Today is the commemoration day of Thomas Merton, mystic and contemplative of the 20th century. Merton came from the hills of Kentucky, not quite the place one might expect a contemplative to emerge from. But, then again, Jesus came from the small now-where town of Galilee, and no one expected that. As Philip said in the Gospel of John, “Can anything good come out of Galilee?” The Messiah, it was thought, would come from Jerusalem, or from a place of power.
But the only thing that came from Jerusalem was a cross.
One of Merton’s most poetic and beautiful life moments came when he was in the presence of another religion, Buddhism, a place where it was thought no spiritual good could come from for a Christian (at least, in his time and place). But Merton writes this about encountering the giant Buddhas of Polonnaruwa:
I am able to approach the Buddhas barefoot and undisturbed, my feet in wet grass, wet sand. The silence of the extraordinary faces. The great smiles. Huge and yet subtle. Filled with every possibility, questioning nothing, the peace not emotional refutation…that has seen through every question without trying to discredit anyone or anything—without refutation—without establishing some other argument. For the doctrinaire, the mind that needs well-established positions, such peace, such silence, can be frightening. I was knocked over with a rush of relief and thankfulness at the obvious clarity of the figures….Looking at these figures I was suddenly, almost forcibly, jerked clean out of the habitual, half-tied vision of things, and an inner clearness, clarity, as if exploding from the rocks themselves, became evident and obvious…I don’t know when in my life I have ever had such a sense of beauty and spiritual validity running together in one aesthetic illumination.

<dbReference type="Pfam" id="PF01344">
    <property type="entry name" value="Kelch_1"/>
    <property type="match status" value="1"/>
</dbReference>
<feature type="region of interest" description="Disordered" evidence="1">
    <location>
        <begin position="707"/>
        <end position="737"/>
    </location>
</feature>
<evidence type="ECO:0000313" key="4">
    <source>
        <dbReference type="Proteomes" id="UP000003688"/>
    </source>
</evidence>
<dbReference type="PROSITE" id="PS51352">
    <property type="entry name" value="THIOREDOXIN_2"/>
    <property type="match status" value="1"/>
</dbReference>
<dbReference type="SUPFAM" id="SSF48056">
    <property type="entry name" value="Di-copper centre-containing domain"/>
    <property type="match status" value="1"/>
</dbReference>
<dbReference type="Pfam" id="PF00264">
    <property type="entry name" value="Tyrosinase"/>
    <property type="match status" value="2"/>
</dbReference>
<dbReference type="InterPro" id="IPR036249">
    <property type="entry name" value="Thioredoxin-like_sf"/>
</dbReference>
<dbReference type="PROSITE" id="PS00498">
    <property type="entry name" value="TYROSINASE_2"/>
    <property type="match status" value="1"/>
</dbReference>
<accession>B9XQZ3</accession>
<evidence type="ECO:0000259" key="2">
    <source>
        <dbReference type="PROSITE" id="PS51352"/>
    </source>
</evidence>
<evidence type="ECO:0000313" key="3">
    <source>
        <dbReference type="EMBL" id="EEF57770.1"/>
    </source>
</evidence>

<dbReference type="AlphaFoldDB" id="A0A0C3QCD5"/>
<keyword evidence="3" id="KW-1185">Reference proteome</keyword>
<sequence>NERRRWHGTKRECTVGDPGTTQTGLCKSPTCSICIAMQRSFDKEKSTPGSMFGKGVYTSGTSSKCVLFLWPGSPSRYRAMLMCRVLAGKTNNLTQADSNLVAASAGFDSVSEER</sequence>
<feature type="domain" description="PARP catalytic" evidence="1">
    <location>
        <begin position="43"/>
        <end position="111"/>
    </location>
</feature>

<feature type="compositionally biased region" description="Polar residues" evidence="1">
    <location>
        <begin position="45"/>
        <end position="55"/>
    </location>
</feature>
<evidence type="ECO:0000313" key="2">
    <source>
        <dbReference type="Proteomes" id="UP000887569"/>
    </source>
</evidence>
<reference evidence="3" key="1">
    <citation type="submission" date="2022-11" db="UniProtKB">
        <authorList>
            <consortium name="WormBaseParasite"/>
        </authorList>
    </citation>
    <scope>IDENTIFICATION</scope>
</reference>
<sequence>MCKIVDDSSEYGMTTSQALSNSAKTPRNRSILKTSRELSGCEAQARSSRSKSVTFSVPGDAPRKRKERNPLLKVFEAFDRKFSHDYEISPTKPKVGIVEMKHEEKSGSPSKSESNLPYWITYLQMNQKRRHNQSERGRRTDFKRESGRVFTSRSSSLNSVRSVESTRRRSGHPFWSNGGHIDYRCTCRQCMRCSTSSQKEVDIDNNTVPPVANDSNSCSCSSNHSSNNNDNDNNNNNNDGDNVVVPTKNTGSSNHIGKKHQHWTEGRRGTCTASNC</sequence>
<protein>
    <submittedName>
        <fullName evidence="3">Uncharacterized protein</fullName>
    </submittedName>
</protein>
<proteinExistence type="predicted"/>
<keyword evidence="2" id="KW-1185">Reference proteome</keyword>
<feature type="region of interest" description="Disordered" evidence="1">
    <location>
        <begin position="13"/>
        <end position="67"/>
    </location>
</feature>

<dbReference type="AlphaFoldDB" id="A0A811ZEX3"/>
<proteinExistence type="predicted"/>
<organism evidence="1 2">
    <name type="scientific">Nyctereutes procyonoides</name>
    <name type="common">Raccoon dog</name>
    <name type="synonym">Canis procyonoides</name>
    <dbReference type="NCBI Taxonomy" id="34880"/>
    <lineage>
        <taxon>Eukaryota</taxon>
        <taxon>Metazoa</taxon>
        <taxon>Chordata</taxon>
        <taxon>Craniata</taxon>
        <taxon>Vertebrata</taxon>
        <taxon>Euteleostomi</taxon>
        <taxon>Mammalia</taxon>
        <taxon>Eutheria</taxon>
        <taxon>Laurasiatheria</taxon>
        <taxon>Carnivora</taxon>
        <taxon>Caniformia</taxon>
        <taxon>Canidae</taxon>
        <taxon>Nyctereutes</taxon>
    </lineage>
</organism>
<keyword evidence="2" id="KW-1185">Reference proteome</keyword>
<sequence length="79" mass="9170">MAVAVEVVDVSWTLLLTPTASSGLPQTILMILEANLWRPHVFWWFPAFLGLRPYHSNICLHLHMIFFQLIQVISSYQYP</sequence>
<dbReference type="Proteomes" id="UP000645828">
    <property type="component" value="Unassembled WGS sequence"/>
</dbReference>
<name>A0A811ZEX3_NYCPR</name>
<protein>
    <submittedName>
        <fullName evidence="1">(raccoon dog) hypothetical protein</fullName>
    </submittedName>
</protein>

The above writing came on December 4th. Six days later, on December 10th, Thomas Merton had lunch with friends, retired to his room, and died peacefully in his sleep, having gained a clarity most of us, mystic or not, can only dream of.
Perhaps it’s important for us to take the absurdity of this week’s Bible verse and really embrace it. After-all, the child and the snake cannot play together. Or so the worlds says. Likewise, much of the world says that differing religions cannot learn from one another. And yet…
Questions for reflection: Where in my life have I learned from something that I thought would give me nothing? How can I keep my eyes open to accept gifts of wisdom in any form they come?